Norlander's column: Fielding their dreams
Published 1:17 pm, Wednesday, July 7, 2010
Last year, on the heels of the 11-year-old Cal Ripken team winning a district title, I wrote about the state of Little League baseball in New Canaan. I wrote about how the future appeared to be bright, as the teams continued to win and buck the trend of baseball being a weaker sport in this town.
I'm happy to report more of the same, really.
I'm writing this column on the night of the New Canaan 70's majors team defeating Norwalk in the only way it seems to know how to: with a come-from-behind, dramatic win. Amazing how they did it again. I don't know if they'll win two in a row (by defeating Norwalk again Wednesday night) and keep their baseball summer alive. By the time you read this in Friday's newspaper, the season could be over. If that's so, at least the New Canaan boys gave spectators one more classic, patented performance.
What I do know: This is the most clutch, reliable team of players I have ever seen at the Little League level. It's rather ridiculous, really, that a team could continue, year after year, to win they way this one does. There's not much of a sense of urgency until a multi-run deficit becomes the scenario in which the New Canaan All Stars are faced with.
I'm not afraid to brag about not being duped by the early transgressions of Tuesday's game. Sure, Norwalk had already defeated New Canaan once. It was in the opening round of this tournament -- last Saturday, in fact. So with a 2-0 lead, New Canaan struck, and struck quickly. Zack Smith's three-run bomb over the right-center fence to give New Canaan a commanding 6-2 lead in the fifth inning was as dramatic as it was expected.
"Here we were, we were down and they were bringing in their No. 1 pitcher, who shut us down Saturday," head coach Paul Giusti said. "To come in and really swing the bats like we did, to be aggressive at the plate, it's a testament to how these boys never quit."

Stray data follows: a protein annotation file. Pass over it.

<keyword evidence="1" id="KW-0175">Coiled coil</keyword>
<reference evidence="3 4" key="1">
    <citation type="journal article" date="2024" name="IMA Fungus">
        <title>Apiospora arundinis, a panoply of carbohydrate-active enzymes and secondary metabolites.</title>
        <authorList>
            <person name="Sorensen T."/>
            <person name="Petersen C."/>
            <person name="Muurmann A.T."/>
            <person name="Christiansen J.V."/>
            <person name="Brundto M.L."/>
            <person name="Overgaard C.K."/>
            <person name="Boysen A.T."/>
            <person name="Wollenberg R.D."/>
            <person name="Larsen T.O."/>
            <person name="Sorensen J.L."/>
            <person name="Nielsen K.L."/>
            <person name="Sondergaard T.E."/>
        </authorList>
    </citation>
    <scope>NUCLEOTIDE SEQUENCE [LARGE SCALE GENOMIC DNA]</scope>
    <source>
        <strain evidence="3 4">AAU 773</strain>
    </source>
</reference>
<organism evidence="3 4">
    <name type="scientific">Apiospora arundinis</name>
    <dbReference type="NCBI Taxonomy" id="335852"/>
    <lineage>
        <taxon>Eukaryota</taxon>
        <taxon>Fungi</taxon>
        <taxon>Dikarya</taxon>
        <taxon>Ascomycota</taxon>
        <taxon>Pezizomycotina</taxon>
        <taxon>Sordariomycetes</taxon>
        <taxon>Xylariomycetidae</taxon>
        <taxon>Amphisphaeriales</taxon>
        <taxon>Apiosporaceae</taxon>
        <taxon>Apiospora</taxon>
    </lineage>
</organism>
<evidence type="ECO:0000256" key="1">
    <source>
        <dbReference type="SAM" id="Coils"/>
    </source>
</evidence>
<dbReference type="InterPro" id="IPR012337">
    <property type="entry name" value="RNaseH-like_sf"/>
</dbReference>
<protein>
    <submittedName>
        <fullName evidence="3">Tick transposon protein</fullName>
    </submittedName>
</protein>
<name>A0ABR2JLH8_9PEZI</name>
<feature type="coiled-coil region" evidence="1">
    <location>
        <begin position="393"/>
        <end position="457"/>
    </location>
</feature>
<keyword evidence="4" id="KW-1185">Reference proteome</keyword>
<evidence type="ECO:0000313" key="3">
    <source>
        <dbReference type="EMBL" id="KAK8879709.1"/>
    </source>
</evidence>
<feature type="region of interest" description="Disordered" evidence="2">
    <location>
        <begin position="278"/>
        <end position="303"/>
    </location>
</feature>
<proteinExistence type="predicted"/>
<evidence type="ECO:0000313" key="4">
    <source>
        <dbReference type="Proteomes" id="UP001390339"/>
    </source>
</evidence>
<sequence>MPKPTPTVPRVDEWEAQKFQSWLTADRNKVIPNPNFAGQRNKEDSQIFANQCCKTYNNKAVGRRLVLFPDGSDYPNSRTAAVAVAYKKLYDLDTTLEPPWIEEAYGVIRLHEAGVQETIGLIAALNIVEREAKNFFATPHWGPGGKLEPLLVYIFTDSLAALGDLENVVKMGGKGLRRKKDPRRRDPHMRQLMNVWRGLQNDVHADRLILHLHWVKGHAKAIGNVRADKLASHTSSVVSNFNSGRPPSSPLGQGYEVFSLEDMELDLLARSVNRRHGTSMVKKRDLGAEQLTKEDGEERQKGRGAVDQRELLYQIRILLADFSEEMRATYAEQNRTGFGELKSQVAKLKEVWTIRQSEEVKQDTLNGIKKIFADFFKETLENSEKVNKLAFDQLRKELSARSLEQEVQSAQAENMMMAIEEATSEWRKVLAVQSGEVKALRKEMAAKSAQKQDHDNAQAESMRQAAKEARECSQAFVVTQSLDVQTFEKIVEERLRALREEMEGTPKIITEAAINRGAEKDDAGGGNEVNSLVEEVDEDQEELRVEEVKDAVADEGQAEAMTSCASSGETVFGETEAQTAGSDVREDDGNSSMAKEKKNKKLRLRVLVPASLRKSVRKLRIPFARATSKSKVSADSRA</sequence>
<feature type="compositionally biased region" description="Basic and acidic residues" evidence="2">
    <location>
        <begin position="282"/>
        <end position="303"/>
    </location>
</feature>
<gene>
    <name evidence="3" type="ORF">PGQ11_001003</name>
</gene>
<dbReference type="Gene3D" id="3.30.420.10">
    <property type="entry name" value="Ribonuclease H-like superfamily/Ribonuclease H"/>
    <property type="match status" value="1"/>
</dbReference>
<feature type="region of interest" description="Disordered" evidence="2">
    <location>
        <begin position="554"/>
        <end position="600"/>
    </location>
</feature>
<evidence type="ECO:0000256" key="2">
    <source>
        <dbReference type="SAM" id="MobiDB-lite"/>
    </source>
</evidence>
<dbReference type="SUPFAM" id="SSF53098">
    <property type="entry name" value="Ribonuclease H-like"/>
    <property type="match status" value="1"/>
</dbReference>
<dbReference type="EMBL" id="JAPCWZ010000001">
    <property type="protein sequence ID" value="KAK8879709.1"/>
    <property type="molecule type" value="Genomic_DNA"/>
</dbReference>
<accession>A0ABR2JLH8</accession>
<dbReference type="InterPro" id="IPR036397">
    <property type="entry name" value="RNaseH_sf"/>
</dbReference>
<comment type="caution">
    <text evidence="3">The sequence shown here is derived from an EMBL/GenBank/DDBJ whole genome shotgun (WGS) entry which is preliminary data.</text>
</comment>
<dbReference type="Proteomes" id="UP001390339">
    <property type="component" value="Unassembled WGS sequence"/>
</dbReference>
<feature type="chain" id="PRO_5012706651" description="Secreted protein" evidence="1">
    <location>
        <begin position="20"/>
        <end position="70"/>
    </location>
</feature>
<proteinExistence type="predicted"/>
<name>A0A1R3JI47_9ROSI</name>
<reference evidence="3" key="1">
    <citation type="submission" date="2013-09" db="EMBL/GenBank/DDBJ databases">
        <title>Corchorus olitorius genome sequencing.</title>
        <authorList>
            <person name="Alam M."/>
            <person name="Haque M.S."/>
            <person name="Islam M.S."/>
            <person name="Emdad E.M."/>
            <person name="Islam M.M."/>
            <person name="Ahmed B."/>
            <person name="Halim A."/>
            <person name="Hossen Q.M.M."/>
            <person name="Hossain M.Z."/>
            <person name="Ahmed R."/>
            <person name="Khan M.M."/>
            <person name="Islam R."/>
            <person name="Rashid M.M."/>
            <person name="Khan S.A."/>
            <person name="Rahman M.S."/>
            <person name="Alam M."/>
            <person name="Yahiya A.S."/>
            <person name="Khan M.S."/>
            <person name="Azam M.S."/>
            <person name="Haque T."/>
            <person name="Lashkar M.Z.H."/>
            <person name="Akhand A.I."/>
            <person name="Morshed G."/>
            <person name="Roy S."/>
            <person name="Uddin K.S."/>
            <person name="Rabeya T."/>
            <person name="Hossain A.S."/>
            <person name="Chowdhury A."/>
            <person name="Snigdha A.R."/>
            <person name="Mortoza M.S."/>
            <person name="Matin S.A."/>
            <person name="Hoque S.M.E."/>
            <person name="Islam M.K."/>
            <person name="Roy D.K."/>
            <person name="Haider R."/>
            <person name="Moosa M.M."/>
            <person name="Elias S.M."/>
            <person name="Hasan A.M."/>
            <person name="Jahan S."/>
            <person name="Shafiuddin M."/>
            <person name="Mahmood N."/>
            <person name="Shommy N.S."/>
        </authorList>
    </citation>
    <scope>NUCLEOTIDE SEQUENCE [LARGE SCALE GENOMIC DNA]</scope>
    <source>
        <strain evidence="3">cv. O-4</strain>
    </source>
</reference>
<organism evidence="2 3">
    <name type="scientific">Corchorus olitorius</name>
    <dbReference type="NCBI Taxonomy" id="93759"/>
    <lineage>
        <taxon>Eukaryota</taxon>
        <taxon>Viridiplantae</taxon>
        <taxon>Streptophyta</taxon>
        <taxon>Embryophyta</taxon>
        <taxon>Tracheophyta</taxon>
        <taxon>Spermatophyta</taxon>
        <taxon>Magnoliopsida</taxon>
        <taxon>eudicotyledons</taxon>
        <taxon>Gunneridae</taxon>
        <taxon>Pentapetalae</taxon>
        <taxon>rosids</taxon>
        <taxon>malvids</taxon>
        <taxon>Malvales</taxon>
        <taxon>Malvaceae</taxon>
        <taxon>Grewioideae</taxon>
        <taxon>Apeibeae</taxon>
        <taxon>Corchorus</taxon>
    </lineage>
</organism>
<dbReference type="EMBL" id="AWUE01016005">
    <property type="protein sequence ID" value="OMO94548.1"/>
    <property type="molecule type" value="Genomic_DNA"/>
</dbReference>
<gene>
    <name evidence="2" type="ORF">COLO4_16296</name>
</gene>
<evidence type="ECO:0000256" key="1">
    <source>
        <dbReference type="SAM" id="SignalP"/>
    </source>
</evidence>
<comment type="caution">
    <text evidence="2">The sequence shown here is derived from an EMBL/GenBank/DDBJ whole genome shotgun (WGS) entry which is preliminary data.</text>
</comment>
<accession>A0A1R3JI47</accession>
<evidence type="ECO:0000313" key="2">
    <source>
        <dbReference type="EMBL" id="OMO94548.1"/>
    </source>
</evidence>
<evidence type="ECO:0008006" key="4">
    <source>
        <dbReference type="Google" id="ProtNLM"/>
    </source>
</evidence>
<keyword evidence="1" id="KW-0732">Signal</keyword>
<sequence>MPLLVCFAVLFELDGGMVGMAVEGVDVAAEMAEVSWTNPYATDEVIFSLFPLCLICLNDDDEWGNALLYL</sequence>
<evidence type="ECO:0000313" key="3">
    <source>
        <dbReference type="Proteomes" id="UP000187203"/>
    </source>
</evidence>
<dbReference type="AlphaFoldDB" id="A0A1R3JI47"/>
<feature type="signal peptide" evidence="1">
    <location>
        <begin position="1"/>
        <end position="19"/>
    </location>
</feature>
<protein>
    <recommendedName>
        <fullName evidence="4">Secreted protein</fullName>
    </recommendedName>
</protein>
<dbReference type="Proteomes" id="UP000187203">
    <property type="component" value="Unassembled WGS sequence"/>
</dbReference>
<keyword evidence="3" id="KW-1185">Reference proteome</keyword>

But what about the fielding? That's what I'd really like to get to. Words can't do justice for the two catches Colin Tiller made Tuesday. Tiller's a pint-sized player who's too young to give a care about throwing his body around. The scene: it's the third inning, and Norwalk's threatening with two men on base.
"Colin Tiller's defense has improved tremendously," Giusti said. "When that ball was hit to center, I thought he was going to catch it, it was just a question if he had enough real estate."
A flare to center field threatens to fall quickly and bloat the Norwalk lead. But no. Tiller dives toward the ground and snares the ball against the seemingly fragile frame of his flat chest. It's the third out, and everyone on the New Canaan side bursts out into cheer at the spectacular catch.
And it's going to be his second-best of the night.
The hit-the-fence-and-catch-the-ball-to-save-a-home-run move he pulled off in the seventh? Yeah, that tops the list.
And it's more than just Tiller. The coaches on this team have been able to teach these kids the value of strong fielding. Who knows how many runs have been saved this year because of glove discipline. Even David Giusti got his glove on a rifle to third base -- the shot was so hard it knocked the glove off Giusti's hand. But the ball stayed in the mitt even as it hit the dirt.
Kane Curtin is another player to be included on the "gold glove" list on this team. He made a big catch in the bottom of the sixth to save a run.
I don't want to overdo it when I talk about this team, but it's more than just talent. Yeah, there are a few swing-for-the-fence players, but a lot of boys on this team are undersized and not yet entering into adolescence from a physical standpoint.
"Everybody from the last couple of years have embraced it," Paul Giusti said of the team's camaraderie and refusal to be negative when losing in a game.
I sit here and write this and am so happy for all the players involved. I still find Little League baseball to be a cherished pastime in this country, and have not once ever seen parents from either side inject themselves into the games in a negative way. I've seen it at the high school level, but during the summer (perhaps people are more relaxed?) Parent Anger has not reared its ugly head.
It was refreshing to see this team, this core of players, back again and largely unchanged. Still energetic, still somewhat shy, still one of the best the state has to offer in Little League.
I just hope they can save some of this mojo for the varsity level a few years down the road. Think of the culture change around the high school program by the time these players get to that level. The youth baseball movement, and the talent that's coming with it, looks as promising as any other sport in this town.